JJ: The gameplay will be classic adventure -- probably with a radial menu of action choices on hotspots. And I'd like to do some cool things with the touchscreen for the tablet version, like dragging drawers open, tapping for hit, etc. It's in early days of production still.
What sort of visual style and sound design will it adopt?
JJ: Art style will be very high-end, high-resolution 2D. Robert Holmes, my husband, will be doing the music but he hasn't filled me in yet on what he's planning.
Will fans of your previous titles instantly recognize Moebius as a Jane Jensen production? If so, can you offer some examples of how?
JJ: Yes, I think so. There's sort of a "big idea" in Moebius that I can't really explain without it being a spoiler. But it's on the more philosophical end. That and the sort of mystery/thriller aspect of it should feel familiar to Gabriel Knight and Gray Matter fans.
Are you doing anything to make Moebius an experience that will appeal to more than your existing, passionate fan-base?
JJ: I think making it have a true classic adventure mode, as opposed to Gray Matter which was easier, is a nod in that direction. Also, we will be using our CSG members (the people who pledge to our campaign on Kickstarter) to alpha and beta test, so we'll definitely be getting the input from the hard-core base. (CSG stands for Community Supported Gaming - learn more on the Kickstarter page.)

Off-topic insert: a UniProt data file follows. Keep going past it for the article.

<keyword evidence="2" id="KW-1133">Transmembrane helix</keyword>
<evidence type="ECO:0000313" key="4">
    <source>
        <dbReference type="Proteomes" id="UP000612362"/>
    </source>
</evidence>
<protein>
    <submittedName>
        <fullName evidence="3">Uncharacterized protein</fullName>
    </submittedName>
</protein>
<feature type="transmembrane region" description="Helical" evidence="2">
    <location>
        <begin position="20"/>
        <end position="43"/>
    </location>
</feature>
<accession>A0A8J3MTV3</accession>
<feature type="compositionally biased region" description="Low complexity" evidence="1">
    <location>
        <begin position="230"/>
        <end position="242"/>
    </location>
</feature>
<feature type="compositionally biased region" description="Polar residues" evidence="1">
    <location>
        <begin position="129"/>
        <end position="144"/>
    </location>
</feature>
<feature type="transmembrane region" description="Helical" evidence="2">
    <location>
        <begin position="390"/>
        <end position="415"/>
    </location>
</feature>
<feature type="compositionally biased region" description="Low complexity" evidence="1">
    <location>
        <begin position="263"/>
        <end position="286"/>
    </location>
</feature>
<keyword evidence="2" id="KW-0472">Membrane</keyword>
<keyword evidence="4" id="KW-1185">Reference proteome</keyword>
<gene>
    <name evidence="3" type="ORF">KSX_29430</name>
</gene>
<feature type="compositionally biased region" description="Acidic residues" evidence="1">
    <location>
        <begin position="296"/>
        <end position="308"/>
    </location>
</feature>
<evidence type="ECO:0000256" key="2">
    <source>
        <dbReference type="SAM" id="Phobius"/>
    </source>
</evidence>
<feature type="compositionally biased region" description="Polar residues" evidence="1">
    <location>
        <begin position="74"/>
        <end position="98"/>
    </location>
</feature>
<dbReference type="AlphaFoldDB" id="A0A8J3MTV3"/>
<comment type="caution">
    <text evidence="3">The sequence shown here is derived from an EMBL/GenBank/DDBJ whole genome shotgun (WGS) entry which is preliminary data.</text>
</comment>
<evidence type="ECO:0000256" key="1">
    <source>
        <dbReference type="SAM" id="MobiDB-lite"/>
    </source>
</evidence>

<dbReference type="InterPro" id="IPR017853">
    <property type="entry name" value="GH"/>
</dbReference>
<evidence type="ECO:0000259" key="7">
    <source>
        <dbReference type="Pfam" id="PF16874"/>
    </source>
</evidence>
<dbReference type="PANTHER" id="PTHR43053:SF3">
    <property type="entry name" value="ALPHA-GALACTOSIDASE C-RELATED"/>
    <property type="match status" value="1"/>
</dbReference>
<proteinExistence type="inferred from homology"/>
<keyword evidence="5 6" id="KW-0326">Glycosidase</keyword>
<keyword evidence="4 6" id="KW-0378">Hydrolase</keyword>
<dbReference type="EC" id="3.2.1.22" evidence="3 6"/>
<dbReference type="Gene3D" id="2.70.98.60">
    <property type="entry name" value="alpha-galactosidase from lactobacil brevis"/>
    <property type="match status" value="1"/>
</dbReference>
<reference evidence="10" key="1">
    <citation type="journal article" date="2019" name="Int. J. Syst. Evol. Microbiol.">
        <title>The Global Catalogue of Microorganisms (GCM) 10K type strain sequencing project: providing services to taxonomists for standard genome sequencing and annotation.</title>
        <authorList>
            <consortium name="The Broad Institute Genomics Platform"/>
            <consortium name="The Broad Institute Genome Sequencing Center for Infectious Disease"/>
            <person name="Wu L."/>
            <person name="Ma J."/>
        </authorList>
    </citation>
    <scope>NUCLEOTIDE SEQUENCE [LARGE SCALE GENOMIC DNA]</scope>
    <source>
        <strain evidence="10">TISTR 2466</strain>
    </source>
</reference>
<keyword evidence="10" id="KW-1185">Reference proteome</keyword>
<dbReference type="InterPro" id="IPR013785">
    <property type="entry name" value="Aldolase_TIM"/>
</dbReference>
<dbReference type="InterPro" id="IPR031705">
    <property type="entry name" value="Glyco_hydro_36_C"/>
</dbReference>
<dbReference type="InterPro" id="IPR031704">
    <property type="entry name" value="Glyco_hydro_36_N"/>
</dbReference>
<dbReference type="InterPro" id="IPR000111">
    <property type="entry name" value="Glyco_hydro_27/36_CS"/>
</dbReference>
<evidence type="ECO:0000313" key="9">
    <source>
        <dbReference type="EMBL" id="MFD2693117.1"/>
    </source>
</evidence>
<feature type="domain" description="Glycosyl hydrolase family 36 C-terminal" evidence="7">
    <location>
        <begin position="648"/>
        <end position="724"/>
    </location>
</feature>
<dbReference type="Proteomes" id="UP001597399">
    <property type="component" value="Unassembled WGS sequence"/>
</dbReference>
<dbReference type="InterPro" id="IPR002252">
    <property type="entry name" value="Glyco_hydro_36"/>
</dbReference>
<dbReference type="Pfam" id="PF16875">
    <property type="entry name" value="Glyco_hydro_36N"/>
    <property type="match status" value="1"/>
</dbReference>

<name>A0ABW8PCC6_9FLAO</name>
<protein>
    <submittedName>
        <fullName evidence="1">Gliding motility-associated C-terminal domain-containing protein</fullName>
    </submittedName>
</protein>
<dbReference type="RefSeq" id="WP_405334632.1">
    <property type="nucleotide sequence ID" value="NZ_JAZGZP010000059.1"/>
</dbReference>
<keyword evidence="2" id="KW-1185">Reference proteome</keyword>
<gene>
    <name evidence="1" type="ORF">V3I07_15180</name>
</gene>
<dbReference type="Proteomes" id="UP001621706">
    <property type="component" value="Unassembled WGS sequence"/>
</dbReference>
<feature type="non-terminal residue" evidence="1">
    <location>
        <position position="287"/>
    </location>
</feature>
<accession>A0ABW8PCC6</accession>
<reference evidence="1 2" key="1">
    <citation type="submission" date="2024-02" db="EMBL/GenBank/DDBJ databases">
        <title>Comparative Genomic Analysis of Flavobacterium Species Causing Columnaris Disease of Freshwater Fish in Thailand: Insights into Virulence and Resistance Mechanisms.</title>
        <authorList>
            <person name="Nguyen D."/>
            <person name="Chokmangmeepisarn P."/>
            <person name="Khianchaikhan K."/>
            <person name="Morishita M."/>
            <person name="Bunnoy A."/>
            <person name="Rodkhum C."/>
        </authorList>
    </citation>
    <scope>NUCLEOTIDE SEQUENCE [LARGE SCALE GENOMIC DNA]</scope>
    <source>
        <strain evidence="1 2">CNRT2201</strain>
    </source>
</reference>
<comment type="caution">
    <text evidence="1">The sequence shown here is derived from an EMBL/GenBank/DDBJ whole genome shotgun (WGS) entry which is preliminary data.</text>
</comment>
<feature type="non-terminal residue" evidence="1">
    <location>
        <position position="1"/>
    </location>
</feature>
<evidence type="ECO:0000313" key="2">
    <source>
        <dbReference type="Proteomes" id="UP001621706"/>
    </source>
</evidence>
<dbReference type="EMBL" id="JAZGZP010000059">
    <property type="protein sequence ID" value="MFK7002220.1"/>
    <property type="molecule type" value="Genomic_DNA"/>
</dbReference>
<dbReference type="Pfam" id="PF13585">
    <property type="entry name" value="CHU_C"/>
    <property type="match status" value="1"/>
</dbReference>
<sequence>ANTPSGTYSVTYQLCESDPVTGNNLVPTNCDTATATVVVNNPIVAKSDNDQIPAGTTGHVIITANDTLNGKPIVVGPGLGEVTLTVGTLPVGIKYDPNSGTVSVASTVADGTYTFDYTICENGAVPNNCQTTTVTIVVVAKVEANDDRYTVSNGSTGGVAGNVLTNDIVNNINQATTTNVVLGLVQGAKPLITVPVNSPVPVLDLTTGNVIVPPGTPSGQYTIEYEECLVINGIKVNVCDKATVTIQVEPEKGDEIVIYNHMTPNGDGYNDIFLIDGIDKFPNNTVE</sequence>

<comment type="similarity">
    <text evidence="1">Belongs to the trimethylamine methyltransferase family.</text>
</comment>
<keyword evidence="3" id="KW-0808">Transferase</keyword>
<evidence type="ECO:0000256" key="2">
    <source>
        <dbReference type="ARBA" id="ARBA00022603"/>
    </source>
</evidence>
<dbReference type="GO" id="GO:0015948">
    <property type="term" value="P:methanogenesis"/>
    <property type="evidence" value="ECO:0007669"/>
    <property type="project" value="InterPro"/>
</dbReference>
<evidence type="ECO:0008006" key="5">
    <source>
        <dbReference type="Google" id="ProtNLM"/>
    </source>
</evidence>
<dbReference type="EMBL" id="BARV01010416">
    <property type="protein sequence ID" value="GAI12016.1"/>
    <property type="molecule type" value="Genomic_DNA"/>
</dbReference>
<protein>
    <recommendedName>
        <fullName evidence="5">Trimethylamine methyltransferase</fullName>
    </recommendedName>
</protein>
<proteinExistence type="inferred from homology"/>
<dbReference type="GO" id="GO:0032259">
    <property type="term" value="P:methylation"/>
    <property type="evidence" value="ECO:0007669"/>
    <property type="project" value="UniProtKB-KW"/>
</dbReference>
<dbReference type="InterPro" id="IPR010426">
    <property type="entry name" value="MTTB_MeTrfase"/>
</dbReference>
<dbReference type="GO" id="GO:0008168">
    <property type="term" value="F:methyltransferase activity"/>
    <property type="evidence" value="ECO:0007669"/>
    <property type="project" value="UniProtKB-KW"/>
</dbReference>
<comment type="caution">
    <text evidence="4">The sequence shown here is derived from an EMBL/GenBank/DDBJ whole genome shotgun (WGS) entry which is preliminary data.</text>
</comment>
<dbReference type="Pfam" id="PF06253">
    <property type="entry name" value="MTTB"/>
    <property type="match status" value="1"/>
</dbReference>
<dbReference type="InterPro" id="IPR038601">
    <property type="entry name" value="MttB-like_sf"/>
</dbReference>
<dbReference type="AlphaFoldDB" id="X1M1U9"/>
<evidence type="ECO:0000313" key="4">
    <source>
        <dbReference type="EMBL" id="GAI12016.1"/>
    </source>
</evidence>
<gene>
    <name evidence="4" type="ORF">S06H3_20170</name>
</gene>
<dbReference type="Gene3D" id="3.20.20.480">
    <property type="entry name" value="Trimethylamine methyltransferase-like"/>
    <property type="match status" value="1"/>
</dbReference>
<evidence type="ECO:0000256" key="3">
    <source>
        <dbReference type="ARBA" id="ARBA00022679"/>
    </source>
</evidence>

How do you market an experience like Moebius to gamers unfamiliar with the point-and-click adventure genre.
JJ: Good question. Great graphics and a compelling trailer help. A strong publisher and big marketing budget helps! (ha) We'll be looking for opportunities to cross-promote with the casual game market and e-book market.
Do you think the genre needs to evolve to attract beyond its existing audience?
JJ: Yes, I think so. The casual game market is quite large and that's a perfect audience for adventure games, so that's the next nut to really crack.
You mention the e-book market and casual audience--do you think Moebius would also be a good fit for services such as XBLA, PSN, and the App Store?
JJ: We do plan to support iPad and Android tablets but have not looked at XBLA or PSN seriously as of yet. It's a possibility.
What can we expect from Pinkerton Road after Moebius?
JJ: Many more titles, hopefully. It's a bit early to say exactly what. I'd love to do Gabriel Knight at some point, if I can work out something with Activision. And Gray Matter II and a concept we called "Anglophile Adventure" on our CSG concept vote are definitely on my to do list.